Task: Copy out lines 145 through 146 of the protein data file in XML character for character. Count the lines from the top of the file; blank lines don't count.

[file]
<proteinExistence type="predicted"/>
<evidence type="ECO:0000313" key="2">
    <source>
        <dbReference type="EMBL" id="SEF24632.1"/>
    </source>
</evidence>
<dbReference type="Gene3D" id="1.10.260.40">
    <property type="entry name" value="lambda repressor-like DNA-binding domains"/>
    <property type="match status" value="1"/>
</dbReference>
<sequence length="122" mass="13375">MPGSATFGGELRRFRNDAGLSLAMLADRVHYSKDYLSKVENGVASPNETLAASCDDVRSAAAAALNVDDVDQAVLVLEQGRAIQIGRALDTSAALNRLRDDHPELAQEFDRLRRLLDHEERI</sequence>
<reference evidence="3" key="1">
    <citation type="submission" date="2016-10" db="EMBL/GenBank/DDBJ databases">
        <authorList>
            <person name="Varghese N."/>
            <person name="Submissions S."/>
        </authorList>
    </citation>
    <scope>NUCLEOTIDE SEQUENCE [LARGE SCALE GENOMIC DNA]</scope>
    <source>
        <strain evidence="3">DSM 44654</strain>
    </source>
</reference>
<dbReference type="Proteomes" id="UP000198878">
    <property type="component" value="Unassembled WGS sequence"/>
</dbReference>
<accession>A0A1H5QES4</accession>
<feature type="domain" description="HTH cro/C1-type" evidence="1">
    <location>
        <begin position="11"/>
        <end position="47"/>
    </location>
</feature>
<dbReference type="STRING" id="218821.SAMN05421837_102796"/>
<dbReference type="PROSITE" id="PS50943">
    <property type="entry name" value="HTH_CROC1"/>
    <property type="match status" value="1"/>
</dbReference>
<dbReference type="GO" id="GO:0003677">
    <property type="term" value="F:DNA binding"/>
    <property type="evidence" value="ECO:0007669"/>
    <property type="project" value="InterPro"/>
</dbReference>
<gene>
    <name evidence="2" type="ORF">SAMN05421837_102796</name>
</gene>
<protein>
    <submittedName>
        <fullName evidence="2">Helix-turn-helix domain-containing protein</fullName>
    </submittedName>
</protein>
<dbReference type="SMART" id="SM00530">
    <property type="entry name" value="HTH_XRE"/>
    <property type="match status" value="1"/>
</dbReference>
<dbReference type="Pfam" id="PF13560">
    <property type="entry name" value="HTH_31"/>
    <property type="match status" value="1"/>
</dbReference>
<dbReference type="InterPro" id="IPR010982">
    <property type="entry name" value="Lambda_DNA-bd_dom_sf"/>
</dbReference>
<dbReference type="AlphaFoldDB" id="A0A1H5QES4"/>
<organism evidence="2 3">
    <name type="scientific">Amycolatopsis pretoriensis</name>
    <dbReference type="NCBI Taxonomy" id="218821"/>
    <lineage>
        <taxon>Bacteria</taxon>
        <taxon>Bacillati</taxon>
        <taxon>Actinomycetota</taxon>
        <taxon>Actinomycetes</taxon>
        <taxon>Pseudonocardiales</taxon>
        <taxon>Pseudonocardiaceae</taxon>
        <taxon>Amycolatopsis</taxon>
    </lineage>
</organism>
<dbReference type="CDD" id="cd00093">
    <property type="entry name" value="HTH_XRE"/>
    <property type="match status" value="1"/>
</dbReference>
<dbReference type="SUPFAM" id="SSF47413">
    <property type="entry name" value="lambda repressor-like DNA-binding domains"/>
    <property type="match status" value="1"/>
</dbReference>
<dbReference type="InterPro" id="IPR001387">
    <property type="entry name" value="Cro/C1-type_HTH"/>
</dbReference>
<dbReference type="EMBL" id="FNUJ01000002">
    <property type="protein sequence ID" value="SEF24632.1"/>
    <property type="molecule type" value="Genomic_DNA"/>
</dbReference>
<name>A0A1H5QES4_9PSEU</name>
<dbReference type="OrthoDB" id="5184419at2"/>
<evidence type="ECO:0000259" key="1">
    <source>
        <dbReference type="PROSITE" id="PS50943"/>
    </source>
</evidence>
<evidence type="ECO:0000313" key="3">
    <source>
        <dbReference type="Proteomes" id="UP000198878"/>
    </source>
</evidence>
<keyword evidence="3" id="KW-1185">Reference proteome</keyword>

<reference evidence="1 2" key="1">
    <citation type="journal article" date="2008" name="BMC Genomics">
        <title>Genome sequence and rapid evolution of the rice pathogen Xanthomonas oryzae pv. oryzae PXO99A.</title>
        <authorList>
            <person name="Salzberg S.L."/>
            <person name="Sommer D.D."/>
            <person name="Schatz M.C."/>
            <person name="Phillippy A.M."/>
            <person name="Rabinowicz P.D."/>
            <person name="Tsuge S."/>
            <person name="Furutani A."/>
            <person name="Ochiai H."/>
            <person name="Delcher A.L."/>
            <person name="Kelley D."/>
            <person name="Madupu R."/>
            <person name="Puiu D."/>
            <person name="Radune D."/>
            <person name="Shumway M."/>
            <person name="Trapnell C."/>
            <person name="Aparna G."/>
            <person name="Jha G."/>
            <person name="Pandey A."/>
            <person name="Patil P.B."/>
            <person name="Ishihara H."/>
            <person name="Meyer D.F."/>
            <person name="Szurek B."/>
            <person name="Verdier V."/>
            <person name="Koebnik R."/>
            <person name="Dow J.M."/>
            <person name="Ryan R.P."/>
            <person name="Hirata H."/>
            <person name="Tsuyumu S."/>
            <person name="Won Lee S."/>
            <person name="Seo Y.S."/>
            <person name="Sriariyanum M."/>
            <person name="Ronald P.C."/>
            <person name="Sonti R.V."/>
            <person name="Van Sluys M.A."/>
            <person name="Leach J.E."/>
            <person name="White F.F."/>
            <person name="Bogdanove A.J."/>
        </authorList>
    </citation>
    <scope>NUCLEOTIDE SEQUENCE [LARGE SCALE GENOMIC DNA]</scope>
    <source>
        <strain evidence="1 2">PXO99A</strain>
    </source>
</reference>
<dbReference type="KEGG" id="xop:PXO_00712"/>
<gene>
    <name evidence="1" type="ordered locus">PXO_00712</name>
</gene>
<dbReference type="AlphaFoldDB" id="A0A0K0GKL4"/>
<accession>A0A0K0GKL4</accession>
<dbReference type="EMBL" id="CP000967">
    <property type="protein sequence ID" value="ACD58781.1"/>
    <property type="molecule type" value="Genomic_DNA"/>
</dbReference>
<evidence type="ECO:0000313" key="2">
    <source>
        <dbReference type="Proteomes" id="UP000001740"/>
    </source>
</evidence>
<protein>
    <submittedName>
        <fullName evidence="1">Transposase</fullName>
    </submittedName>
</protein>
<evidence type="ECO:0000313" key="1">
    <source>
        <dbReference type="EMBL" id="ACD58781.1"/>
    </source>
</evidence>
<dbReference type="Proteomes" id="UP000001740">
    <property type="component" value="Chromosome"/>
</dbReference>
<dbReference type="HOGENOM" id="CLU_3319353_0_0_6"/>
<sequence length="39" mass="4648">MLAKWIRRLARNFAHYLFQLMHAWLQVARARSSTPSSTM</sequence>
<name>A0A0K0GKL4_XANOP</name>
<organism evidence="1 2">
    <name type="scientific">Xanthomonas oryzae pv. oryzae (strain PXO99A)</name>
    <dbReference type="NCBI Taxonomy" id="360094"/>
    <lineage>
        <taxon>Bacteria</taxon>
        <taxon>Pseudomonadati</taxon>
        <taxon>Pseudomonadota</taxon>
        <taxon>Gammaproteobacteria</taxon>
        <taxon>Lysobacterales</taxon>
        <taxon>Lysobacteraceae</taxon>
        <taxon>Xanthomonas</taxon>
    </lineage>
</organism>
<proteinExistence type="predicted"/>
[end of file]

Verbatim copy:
            <person name="Bogdanove A.J."/>
        </authorList>